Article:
Currently sidelined with a ruptured cruciate ligament, an injury that has prevented him from Real Madrid action for a five month period, Sami Khedira has found himself the centre of transfer speculation linking him with a move to Chelsea, where his former manager at Los Blancos - Jose Mourinho - is reportedly willing to bid £36m for him in order to provide more cohesion to his side's defensive and offensive moves from midfield positions.
Mourinho has a unique relationship with Khedira. There is no doubt that the Portuguese has his manager's/teacher's pets. There are clearly those he has love for - Didier Drogba, Zlatan Ibrahimovic, Frank Lampard - and those who, whilst talented, are deemed expendable; such as Juan Mata.
Khedira is in the camp of the former - and the manager's staunch defence of the German, amid perpetual criticism from the Spanish media in 2012, is testament to this as Mourinho lauded the player the very best in his position.
Khedira is a primary non-combative defence-minded midfielder akin to the pass-and-move displays Premier League audiences are familiar with from talents such as Manchester United's controller Michael Carrick, Arsenal's experienced head Mikel Artera and Liverpool's flourishing player Joe Allen.
Khedira is the type of player the majority of sports writers and fans do not talk up when he is playing, but notice when he is not. He has that Gilberto Silva or Claude Makelele effect, not in terms of a positional sense but in under-appreciation factor.
It is no surprise Mourinho is rumoured to be in pursuit of Khedira, 27, a player he bought in 2010 as he sought to recreate the type of footballing spine that had served him well in past teams, consisting of the classic goalkeeper, solid centre back, defensively strong midfielder, playmaker forward and hulking striker.
The fact he has received criticism in his current stint as Chelsea boss, as he apparently focuses too much on the defensive approach first and foremost, is an indication that Mourinho understands the current flaws of his starting XI and sought to keep things tight until he could bolster his Blues with the classic Jose spine recreation.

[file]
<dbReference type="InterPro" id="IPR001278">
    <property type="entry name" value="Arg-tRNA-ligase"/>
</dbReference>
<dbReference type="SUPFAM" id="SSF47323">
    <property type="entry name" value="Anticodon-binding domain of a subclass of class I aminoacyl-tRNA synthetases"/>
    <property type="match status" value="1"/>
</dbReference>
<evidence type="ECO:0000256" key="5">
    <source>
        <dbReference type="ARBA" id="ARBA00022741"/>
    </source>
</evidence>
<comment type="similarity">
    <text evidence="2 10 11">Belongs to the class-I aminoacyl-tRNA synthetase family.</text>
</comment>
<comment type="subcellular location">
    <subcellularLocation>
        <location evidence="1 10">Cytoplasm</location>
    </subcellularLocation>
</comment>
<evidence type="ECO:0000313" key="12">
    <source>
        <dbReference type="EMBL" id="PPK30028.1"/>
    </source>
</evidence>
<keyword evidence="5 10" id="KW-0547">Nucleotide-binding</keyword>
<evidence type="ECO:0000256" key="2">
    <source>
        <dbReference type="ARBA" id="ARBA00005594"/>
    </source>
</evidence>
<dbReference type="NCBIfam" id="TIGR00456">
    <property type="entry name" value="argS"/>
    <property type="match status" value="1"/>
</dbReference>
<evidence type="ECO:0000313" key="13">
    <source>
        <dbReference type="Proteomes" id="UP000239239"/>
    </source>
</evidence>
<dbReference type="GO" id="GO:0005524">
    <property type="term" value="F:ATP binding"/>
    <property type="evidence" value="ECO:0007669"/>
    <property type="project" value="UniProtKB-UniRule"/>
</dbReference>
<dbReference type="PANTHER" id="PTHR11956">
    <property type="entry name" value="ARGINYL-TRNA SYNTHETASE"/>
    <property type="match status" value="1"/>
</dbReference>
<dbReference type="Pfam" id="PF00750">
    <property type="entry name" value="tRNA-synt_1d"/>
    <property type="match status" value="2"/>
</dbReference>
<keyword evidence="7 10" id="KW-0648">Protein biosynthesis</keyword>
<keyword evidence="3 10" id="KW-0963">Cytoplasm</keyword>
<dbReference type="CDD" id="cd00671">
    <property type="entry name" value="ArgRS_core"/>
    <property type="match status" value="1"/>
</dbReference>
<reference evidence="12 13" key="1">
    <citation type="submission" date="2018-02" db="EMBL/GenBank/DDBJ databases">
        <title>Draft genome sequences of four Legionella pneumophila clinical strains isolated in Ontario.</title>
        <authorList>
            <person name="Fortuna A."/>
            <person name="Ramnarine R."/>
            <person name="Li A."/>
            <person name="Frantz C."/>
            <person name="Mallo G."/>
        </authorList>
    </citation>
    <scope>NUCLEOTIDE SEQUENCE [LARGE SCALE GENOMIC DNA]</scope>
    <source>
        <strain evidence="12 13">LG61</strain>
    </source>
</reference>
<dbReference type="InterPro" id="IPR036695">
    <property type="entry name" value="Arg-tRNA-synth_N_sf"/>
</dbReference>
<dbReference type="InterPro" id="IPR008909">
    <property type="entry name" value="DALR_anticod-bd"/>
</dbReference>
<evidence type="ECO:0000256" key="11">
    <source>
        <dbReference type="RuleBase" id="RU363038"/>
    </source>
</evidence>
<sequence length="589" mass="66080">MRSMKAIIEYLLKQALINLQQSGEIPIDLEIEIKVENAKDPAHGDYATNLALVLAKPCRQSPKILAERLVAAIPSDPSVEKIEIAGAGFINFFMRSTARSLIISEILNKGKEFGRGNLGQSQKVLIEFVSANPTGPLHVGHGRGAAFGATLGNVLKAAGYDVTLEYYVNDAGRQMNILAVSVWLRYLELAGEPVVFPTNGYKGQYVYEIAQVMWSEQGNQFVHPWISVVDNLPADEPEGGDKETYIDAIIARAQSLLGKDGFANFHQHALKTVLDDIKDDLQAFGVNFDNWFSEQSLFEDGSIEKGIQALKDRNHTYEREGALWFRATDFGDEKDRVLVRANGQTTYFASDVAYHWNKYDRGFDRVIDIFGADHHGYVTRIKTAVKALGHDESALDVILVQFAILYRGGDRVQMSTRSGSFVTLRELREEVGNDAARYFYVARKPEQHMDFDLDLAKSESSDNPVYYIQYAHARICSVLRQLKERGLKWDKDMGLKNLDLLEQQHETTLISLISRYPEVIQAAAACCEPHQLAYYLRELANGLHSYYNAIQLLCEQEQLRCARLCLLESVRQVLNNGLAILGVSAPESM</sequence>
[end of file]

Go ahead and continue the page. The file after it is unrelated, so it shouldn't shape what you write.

Khedira could be a part of that, as he would join Nemanja Matic or Ramires in midfield, looking to capitalise on the balls won by the Serbian and then play his short passes to those around him, such as Oscar, Willian and, if he remains at Stamford Bridge; Eden Hazard.
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When it comes to statistical comparison, Sami is let down on the actual breaking up of play, particularly when compared to his potential future midfield partner Matic, but also Arteta (1.1 tackle and interception per game for Khedira, next to 3.3 and 2.0 for Mikel). The only player who attempts fewer passes per appearance is Joe Allen, on 34 compared to Khedira's 45, while Carrick is far ahead on 72 - with a superior accuracy than the Real Madrid man, too.
Positionally, Khedira leaves his zone more frequently than Carrick, something which numbers cannot truly represent in this instance. While the United star sits deep and plays simple, precise passes, Khedira may roam slightly forward, in a box-to-box sense but in a lite version and not to the same level as players like Aaron Ramsey.
It is unclear whether Khedira would be the ideal man to partner Matic in midfield… he did, after all, thrive more when slotted next to Xabi Alonso, who was, and is, far more adventurous in the pass than Matic, analogous to a quarterback due to how deep he would play-make. At Chelsea, the two in the 4-2-3-1 may well become too defensive, with no swift link between the two and the three, or even the two and the one.
For the estimated transfer figure being mooted, the money could be better spent on a player who can have a greater influence on individual matches, who receives far more touches of the football and attempts more passes than a mere 45 per outing.